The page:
In a city known for eating wings and drinking beer, it’s good to have a balance. For me this balance is in the form of Phil Haberstro from Buffalo Welfare Institute.
I was fortunate enough to work with Phil on many occasions, and if I may say one thing, it meant that he forgave Buffalo every day of his life instead of making life healthier. And when I say “forgiven,” I mean is dedicated. His goal was to promote ways for people to walk more, eat healthier, or exercise in all kinds of sports.
Whether it was a tourist trip, an increase in travel benefits, or an encouragement to the International Behavior Summit, Phil was the guy leading the conversation. He also led significant changes in society.
My friend Mike Billoni told me that Phil was a half-footballer. “He was a ruthless defender,” he said. “He was never sick one day in his life until last summer when he was diagnosed with stage 4 cancer.”
Although I was always in touch with Phil, I never knew he was sick. Cancer could have accelerated his retirement, but it has never prevented him from actively pursuing his lifelong goal – educating people about the benefits of being healthy. In fact, just the next day he reached out and said it would help to throw up community physical education campaigns promoting the walk in January through Project Best. I also learned that he was teaching the students just a few hours before the transition. He could have had it another way.
It’s hard to believe that a few days later Phil is no longer here to guide us – to tell us how many steps we need to take, the best health practices we need to follow, or even to show future leaders how to set an example. did it himself.
“Phil was a few years older than me, but we both grew up in Kenmore, attended Cardinal Ohara High School, and when I started high school in 1970 as a sports writer, Phil was going to leave – to the person with questions and stories about health and fitness, ”he said Mike Billoni, managing partner of Billoni Associates. “Over the years I’ve watched him build and grow the Buffalo Welfare Institute, which gives him a lot of blood, vodka and tears and a lot of money. He was a real Mr. Buffalo who made Bill’s blood red, white and blue. the leader of the struggle to get All America City status was for the Queen of the City. Her real passion was to make the community healthier by walking. What a simple but very effective exercise. For me, excuses are over. The first thing that will happen every morning is “behavior. with Phil “, who I know gives me the strength to fight mines and other people’s excuses. RIP pal.”
The elephant was full of advice and words of wisdom. At the same time, he never preached, although there was always a sense of urgency. But it was never as horrible here – instead, it was always a good joke. And that was how he lived his life.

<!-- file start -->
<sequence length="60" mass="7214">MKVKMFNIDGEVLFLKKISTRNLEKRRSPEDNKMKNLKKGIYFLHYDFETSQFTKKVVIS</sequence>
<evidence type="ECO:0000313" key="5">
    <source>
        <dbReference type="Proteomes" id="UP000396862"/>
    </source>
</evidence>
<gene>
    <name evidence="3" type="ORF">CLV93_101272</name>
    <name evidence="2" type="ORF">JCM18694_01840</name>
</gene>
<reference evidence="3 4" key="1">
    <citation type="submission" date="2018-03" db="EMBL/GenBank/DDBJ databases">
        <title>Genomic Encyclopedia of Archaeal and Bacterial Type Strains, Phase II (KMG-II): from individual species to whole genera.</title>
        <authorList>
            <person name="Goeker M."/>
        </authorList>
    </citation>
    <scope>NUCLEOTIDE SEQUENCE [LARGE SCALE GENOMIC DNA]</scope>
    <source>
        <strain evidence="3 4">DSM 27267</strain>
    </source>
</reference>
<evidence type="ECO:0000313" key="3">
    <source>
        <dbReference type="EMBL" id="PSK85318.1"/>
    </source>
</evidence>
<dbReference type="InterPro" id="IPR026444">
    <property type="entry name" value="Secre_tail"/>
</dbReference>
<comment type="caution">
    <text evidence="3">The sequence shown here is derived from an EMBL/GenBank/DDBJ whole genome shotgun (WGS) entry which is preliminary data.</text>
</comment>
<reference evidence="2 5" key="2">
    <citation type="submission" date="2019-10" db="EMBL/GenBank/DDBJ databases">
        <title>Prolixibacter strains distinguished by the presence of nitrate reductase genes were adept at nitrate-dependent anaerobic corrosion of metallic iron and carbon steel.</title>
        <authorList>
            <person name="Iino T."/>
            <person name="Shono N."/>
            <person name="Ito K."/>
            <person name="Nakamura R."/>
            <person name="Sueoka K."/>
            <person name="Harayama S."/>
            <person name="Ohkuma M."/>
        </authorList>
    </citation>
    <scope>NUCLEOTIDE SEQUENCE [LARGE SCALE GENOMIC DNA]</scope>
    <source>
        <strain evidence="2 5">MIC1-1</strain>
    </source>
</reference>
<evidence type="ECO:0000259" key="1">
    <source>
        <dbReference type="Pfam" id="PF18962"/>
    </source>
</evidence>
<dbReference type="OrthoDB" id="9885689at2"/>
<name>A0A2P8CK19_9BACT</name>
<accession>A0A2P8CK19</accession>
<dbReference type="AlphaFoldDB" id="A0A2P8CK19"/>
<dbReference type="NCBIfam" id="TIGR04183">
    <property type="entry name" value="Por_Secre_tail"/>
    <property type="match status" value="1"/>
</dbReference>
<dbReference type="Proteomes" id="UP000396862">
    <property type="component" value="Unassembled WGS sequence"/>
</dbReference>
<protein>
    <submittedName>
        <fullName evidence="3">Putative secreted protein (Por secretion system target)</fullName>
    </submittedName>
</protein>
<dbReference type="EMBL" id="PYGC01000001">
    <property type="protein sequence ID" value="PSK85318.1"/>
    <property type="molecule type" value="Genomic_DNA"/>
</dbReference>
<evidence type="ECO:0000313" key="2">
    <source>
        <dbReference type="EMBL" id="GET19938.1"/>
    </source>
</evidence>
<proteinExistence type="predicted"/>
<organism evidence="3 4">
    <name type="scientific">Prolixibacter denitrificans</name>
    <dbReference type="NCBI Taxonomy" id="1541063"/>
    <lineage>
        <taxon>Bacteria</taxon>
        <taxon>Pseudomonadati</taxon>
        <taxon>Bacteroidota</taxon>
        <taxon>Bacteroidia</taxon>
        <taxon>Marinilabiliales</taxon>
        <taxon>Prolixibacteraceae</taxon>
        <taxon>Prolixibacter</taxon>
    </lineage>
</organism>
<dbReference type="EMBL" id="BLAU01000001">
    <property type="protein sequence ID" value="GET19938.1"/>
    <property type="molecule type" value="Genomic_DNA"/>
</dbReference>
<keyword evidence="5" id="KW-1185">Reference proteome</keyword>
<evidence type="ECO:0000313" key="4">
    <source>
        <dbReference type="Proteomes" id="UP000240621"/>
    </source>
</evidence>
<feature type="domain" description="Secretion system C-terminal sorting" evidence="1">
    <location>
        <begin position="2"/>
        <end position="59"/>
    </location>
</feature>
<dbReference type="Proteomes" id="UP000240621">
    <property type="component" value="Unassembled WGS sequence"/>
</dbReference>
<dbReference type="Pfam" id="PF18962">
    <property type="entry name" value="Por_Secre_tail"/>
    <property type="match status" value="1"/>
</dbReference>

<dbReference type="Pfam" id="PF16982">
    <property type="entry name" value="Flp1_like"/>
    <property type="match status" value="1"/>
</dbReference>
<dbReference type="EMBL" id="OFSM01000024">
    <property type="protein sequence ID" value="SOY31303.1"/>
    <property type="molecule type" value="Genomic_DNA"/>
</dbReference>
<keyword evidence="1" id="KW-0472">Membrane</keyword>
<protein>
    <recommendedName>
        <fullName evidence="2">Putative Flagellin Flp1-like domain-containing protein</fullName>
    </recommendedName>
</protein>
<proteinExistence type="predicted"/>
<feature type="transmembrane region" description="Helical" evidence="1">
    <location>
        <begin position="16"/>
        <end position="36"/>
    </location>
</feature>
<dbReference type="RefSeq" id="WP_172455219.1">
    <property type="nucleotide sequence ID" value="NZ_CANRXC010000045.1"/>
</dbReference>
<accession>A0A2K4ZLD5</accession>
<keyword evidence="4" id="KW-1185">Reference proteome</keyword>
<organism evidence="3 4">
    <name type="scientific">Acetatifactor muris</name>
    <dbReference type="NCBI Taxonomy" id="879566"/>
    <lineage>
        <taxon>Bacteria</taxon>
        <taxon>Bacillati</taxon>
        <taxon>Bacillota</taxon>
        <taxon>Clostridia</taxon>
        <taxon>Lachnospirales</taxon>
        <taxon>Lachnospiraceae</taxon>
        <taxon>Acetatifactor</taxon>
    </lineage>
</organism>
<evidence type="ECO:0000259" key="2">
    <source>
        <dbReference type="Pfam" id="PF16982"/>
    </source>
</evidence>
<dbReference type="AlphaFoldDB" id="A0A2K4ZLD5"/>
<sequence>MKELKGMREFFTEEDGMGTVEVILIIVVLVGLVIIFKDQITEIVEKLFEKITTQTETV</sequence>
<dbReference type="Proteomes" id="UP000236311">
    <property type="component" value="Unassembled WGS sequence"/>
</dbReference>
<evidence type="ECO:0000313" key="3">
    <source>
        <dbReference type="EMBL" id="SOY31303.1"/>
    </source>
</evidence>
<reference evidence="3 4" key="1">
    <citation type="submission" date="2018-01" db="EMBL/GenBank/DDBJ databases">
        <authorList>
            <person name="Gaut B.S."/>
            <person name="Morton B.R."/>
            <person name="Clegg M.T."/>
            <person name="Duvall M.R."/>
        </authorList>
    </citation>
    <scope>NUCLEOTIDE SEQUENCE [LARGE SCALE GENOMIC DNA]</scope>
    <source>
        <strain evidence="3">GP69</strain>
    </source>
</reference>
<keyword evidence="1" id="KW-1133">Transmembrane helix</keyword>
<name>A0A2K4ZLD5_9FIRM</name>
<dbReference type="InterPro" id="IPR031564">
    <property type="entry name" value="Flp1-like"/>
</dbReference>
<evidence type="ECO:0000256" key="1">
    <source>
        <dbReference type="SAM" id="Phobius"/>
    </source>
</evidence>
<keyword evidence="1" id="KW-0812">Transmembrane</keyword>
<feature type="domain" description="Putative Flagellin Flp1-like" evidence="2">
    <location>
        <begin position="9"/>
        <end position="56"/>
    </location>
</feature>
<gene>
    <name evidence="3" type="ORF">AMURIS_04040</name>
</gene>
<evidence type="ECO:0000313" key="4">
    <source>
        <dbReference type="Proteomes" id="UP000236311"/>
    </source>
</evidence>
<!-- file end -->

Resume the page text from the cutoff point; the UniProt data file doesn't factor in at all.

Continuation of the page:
“Today, our society mourns the loss of one of our health, civic and environmental advocates, with the exception of CSCR’s No. 1 champion, ”said Jackie James, Citizen Science Community Resources. “Phil was the chairman of our original board and served for 4 years. His guidance, inspiration, and counsel were invaluable. He believed in the power of civic science and dreamed of continuing our work by building a Center for Environmental Education in Tonavanda. We will continue to strive to make his vision a reality. We love you Phil and I miss you! ”
“Phil was a well-to-do fellow in western New York who had a heart of gold,” said WBBZ director Cat Miller. “The work he has done on behalf of our community is immeasurable. WBBZ will broadcast the full Big Picture Memorial interview I did with him last year on Sunday at 11 p.m. He was a dear friend, mentor and colleague. I will remember him more than the words he can express. ”
On his Facebook page, someone said he was humble. Never has a more accurate word been said. Although Phil was an experienced organizer, he always put everyone first and at the center. He never wanted credit – he honestly just wanted people to live in a healthier world.
During the pandemic, I decided to start walking every morning in the Delaware Park – three miles a day, seven days a week. I was always somewhat active, but this behavior changed my life. It pushes me out more, makes me bleed, and I realize it’s a good time to think. Over the next few days, I think about Phil and his desire to walk. Over the years, I’ve talked to Phil about this “urgency” to create a buffalo pass. Now that I’ve started to “walk,” I feel like I’m walking in Phil’s shoes – shoes that no one can ever fill. But that’s the least I can say for the humble guys, who only wish the best for all the people he met and those he wanted to be the best.
Hopefully the city will rise and create to walk in honor of Phil, the legacy of his legacy will continue to grow with every step we take toward greatness.
Main Picture (LR): Mayor (Town of Town Rick Davis), Phil, former GI Supervisor Nate McMurray, CSCR board member (and GI resident) Jenn Pusatier and Jackie James (Civil Society Resources)